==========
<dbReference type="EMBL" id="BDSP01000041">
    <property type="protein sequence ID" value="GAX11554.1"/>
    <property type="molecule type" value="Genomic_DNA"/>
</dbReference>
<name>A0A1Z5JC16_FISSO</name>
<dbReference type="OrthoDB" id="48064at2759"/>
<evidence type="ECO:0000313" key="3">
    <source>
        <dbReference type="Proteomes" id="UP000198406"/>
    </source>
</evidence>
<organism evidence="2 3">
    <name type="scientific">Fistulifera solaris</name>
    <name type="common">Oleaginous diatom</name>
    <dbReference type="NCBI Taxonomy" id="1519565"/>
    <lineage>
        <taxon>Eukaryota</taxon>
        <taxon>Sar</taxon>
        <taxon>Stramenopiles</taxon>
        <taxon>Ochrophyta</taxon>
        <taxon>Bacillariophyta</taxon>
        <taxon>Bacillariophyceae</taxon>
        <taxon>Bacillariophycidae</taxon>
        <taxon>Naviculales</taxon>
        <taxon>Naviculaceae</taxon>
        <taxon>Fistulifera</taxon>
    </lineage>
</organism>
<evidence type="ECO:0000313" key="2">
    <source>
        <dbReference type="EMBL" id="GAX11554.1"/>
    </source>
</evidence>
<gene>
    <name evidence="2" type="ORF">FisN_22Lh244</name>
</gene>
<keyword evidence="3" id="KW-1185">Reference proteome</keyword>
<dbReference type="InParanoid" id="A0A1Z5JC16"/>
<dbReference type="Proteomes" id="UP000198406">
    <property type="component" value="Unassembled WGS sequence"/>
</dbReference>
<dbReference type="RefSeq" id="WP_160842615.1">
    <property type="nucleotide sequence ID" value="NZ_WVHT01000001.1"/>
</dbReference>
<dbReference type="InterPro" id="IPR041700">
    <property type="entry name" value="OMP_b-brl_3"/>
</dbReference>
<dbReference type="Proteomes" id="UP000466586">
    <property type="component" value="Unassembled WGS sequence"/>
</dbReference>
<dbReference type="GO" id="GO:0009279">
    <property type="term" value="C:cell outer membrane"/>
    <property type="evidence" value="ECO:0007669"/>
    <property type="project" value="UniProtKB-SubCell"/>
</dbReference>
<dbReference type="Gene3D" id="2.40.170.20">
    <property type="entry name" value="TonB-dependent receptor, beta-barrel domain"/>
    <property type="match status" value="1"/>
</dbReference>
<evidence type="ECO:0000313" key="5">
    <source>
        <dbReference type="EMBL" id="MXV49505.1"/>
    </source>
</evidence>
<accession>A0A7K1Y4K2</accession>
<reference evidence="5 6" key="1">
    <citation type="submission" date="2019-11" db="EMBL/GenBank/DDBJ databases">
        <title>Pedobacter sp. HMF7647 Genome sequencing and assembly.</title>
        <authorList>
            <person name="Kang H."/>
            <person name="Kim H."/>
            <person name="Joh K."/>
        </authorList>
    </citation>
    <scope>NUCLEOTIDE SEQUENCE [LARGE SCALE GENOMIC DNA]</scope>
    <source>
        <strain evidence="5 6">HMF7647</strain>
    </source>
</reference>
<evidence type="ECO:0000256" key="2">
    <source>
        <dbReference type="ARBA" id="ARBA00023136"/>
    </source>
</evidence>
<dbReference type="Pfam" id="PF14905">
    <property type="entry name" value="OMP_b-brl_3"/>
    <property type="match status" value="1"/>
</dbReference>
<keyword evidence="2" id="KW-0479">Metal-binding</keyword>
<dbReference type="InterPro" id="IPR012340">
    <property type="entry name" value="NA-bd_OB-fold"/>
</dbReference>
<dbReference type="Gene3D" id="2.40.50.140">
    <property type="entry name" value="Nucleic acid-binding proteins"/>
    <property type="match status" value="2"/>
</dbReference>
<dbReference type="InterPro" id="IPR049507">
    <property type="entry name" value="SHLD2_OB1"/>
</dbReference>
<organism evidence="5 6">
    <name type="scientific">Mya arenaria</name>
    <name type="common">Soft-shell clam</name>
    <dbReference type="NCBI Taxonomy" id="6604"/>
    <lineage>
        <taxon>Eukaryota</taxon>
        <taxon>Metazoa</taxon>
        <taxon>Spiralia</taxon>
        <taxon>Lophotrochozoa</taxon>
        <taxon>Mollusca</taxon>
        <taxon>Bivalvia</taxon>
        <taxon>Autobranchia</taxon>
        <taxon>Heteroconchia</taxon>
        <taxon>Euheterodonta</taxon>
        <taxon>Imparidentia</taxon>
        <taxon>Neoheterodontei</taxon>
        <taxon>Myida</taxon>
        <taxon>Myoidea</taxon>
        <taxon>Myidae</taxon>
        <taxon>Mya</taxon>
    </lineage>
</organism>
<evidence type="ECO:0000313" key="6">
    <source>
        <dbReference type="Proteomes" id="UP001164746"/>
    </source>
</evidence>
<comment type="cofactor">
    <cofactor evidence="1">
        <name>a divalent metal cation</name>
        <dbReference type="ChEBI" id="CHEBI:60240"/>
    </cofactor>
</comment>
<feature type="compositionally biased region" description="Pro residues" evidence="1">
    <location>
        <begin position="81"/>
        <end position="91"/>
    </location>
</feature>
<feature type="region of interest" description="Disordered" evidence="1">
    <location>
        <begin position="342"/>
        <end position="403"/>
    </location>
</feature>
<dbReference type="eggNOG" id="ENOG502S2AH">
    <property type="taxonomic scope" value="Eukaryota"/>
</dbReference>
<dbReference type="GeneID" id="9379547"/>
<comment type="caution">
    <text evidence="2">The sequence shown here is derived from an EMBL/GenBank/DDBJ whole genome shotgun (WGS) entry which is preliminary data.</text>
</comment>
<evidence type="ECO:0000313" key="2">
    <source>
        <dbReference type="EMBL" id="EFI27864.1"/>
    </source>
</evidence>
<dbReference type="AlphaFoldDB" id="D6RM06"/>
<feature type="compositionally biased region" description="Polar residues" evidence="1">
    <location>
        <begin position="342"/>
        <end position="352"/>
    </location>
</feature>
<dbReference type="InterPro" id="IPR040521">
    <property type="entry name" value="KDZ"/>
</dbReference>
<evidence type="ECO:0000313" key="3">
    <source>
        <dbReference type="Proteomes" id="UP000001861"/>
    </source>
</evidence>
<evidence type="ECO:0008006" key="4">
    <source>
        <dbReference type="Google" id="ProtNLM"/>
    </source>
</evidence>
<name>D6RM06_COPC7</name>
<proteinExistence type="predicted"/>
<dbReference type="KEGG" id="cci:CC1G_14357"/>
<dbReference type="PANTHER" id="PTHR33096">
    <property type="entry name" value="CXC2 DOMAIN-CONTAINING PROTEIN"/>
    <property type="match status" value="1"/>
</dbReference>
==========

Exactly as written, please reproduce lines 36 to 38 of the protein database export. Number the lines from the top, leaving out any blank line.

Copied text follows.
</gene>
<keyword evidence="3" id="KW-1185">Reference proteome</keyword>
<dbReference type="InParanoid" id="A0A1Z5JC16"/>